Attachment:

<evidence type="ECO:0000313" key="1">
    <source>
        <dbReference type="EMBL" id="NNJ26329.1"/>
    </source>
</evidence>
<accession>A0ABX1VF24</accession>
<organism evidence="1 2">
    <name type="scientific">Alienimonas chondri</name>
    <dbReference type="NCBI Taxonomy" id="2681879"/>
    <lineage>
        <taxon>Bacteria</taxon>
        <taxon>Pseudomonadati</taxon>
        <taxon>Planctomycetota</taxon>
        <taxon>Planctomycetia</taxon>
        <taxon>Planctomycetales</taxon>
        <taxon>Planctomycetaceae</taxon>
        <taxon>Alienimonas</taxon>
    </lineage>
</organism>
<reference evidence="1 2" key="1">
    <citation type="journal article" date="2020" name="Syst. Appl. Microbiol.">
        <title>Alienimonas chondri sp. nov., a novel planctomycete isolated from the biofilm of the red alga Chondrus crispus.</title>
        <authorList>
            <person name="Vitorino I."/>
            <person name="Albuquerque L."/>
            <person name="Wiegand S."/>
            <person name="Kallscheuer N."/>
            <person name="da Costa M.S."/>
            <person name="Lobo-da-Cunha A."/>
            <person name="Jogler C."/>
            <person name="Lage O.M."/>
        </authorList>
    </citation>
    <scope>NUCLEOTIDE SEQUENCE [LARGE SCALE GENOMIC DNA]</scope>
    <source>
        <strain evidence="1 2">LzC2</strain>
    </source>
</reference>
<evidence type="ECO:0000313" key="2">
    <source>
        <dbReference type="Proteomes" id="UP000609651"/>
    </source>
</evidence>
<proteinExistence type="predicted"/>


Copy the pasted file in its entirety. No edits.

<evidence type="ECO:0000313" key="1">
    <source>
        <dbReference type="EMBL" id="NNJ26329.1"/>
    </source>
</evidence>
<accession>A0ABX1VF24</accession>
<organism evidence="1 2">
    <name type="scientific">Alienimonas chondri</name>
    <dbReference type="NCBI Taxonomy" id="2681879"/>
    <lineage>
        <taxon>Bacteria</taxon>
        <taxon>Pseudomonadati</taxon>
        <taxon>Planctomycetota</taxon>
        <taxon>Planctomycetia</taxon>
        <taxon>Planctomycetales</taxon>
        <taxon>Planctomycetaceae</taxon>
        <taxon>Alienimonas</taxon>
    </lineage>
</organism>
<reference evidence="1 2" key="1">
    <citation type="journal article" date="2020" name="Syst. Appl. Microbiol.">
        <title>Alienimonas chondri sp. nov., a novel planctomycete isolated from the biofilm of the red alga Chondrus crispus.</title>
        <authorList>
            <person name="Vitorino I."/>
            <person name="Albuquerque L."/>
            <person name="Wiegand S."/>
            <person name="Kallscheuer N."/>
            <person name="da Costa M.S."/>
            <person name="Lobo-da-Cunha A."/>
            <person name="Jogler C."/>
            <person name="Lage O.M."/>
        </authorList>
    </citation>
    <scope>NUCLEOTIDE SEQUENCE [LARGE SCALE GENOMIC DNA]</scope>
    <source>
        <strain evidence="1 2">LzC2</strain>
    </source>
</reference>
<evidence type="ECO:0000313" key="2">
    <source>
        <dbReference type="Proteomes" id="UP000609651"/>
    </source>
</evidence>
<proteinExistence type="predicted"/>